Friday, December 19, 2008

Language Exchange

In an effort to make my own learning as transparent as possible, I thought I'd share a clip of a class I was involved with this month and reflect on the experience.  

This clip shows three language learners participating in a presentation about women´s roles and their differences between American and Mexican cultures.  The student sitting down is a Mexican English language learner and her partners (American Spanish language learners) are the two students in the video being projected on the wall.  This project was a capstone performance task that ended a semester-long language exchange.  Using Skype, language learners participated in weekly, hour-long exchanges speaking half the time in Spanish and half in English.  These weekly events ended up driving the rest of the week's lesson as learners were given the opportunity to prepare for subsequent exchanges and to reflect on prior ones.    

Towards the end of the semester, my colleague (in the US) and I decided to extend the language exchange experience to include mini presentations that would give the partners a chance to simultaneously present something to the rest of the classes (in the US and in Mexico).  We really left it wide open in the beginning but would require that the groups compare and contrast cultural differences between the US and Mexico.  With a little assistance on our part in narrowing down topics, the groups were really off-and-running from the beginning.

The technology used to simultaneously display the PowerPoint presentation is Google Docs and the video being projected on the wall is Skype.  The first attempt at this activity included using Yugma to project the PowerPoint presentation and Skype for the video.  Considering all the presentations of this kind that were conducted over a four-day period, I feel confident in saying that the preferred technology is Google Docs.  The day we used Yugma, we ended up scrapping the whole day - the connection was just too poor to conduct the presentations.  Having said that, there was one day where the connection caused a bit of a distraction while using Google Docs, however we were able to get through it.  Our American counterparts have a "hyperspeed" connection while we typically have 150-200 bps connection.  Clearly we are the bottleneck, but if this 150-200 bps is maintained (as it is being maintained in this video), then it doesn´t really affect the quality of the experience.  Broadband is an important consideration when doing a language exchange that incorporates audio, video, and a shared presentation.  

As I reflect on this particular class, a reoccuring theme keeps entering my mind: preparation.  As you see in this video, our learners were advancing the slides, both for their own presentation and their American partners' as well.  In other words, consolidating PowerPoint presentations beforehand is helpful and should be uploaded to Google Docs and shared before the presentation begins.  If you notice at 7:00 minutes, this is me not being prepared.  This is an example of what not to do.  The presentations here are divided into two separate files and I failed to upload my learner's presentation.  As you can see, it takes me three minutes to get it going.  Advice: Have both PowerPoints as one file and have it uploaded and shared in time for the actual presentation.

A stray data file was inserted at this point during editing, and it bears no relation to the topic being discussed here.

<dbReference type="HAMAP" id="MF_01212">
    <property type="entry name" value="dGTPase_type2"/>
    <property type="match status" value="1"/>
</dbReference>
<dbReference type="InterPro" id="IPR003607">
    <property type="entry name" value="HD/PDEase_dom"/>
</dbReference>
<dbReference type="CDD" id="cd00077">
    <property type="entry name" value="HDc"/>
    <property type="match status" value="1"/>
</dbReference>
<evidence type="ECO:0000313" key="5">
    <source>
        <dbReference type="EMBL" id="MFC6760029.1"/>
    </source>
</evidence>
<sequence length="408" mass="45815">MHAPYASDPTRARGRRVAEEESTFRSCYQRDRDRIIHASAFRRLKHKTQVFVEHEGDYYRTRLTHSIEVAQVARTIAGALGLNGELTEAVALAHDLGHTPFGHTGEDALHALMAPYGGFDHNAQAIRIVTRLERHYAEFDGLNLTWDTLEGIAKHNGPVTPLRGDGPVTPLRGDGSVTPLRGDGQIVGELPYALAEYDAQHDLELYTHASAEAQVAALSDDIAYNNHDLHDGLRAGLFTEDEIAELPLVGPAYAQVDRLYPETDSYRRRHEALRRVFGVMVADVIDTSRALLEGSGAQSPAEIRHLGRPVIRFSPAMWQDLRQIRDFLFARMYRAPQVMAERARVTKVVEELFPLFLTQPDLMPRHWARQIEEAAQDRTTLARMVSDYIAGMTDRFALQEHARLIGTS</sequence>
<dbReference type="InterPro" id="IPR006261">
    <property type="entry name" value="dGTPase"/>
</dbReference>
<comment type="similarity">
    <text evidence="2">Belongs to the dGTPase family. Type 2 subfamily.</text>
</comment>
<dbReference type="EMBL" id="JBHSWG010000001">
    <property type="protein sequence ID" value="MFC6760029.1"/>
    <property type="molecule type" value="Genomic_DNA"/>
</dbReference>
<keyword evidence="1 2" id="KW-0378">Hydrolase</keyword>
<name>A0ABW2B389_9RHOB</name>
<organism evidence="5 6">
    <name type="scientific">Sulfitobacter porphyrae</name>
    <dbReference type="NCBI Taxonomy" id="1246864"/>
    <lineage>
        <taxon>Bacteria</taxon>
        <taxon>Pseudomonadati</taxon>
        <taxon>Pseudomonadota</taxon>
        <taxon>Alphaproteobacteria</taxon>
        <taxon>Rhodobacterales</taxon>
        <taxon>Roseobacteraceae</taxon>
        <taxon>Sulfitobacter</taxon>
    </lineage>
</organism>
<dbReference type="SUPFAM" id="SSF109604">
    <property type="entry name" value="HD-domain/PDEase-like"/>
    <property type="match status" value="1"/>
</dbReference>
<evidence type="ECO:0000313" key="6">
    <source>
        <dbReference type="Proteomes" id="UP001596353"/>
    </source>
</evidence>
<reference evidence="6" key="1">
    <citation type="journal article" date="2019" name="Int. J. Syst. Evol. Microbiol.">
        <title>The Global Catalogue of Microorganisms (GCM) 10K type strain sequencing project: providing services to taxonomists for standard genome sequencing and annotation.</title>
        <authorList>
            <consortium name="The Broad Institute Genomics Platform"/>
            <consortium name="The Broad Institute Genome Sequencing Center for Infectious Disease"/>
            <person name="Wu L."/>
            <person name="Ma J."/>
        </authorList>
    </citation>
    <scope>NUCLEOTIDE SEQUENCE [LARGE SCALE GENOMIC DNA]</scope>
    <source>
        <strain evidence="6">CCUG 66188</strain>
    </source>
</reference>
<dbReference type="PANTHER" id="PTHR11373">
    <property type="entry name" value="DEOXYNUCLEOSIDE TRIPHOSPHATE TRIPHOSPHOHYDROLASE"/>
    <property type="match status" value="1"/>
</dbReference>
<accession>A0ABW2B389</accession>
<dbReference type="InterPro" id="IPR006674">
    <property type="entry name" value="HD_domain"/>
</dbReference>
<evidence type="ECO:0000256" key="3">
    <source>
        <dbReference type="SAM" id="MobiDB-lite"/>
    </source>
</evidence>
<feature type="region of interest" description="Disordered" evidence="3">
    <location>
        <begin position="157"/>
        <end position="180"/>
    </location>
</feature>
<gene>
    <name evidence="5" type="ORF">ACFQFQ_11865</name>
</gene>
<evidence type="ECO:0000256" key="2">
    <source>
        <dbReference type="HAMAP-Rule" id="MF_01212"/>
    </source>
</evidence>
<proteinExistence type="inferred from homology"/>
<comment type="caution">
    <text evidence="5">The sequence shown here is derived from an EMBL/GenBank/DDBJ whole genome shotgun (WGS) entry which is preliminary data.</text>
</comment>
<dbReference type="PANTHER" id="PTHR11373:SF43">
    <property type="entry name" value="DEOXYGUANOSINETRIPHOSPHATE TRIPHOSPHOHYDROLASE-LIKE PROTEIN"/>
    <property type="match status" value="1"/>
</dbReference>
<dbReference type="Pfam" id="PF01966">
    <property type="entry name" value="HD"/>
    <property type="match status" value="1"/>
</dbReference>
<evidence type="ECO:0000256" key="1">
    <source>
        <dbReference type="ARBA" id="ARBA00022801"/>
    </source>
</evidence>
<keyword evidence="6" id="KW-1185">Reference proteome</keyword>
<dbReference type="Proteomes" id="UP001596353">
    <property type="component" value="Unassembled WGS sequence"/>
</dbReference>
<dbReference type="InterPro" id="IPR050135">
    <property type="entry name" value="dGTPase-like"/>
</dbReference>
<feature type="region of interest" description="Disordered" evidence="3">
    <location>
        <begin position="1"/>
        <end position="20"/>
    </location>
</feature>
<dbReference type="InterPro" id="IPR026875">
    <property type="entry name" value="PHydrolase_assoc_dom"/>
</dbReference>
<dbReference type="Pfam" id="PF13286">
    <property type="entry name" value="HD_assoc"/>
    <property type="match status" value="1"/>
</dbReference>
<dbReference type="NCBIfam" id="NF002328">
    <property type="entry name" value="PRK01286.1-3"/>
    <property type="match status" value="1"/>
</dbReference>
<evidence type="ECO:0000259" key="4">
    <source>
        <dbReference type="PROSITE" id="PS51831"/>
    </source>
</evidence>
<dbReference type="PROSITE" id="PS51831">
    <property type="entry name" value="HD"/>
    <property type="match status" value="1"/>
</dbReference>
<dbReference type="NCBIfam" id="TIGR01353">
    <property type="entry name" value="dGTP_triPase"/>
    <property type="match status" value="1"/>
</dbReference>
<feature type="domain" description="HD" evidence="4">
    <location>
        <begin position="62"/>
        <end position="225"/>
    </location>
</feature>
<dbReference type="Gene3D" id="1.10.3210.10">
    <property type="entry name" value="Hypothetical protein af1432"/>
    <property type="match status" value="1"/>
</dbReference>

One of the most important aspects of this performance task was at 14:14.  After the Mexican English language learner finishes her presentation, an American student offers a slightly different perspective.  At 14:38 I paraphrase what the American student said after detecting that some in my group did not understand.  At 14:55, the teacher in the US offers more perspective. At 16:06, the teacher in the US asks how my group feels about their presentation and as you can see, they are a little slow to respond.  At this point, they are not quite used to having a discussion of this type and they are still feeling a bit intimidated.  At 17:34, notice how the Mexican learner states the difference in cultures.  A reflection activity might expose at what point she realized this difference.  Did she believe this before she met her partner?  Or did she have an inclination going into the language exchange that was then later confirmed after having worked with her partner over the course of a semester?     

A performance task of this type is best served when both groups can get as involved as possible in the discussion.  Due to time constraints, the question-and-answer stage of this presentation was rather brief, but in my opinion effective.

Any comments/suggestions on this activity are welcomed, and I would love to know what other technologies are being used to achieve similar or different learning goals.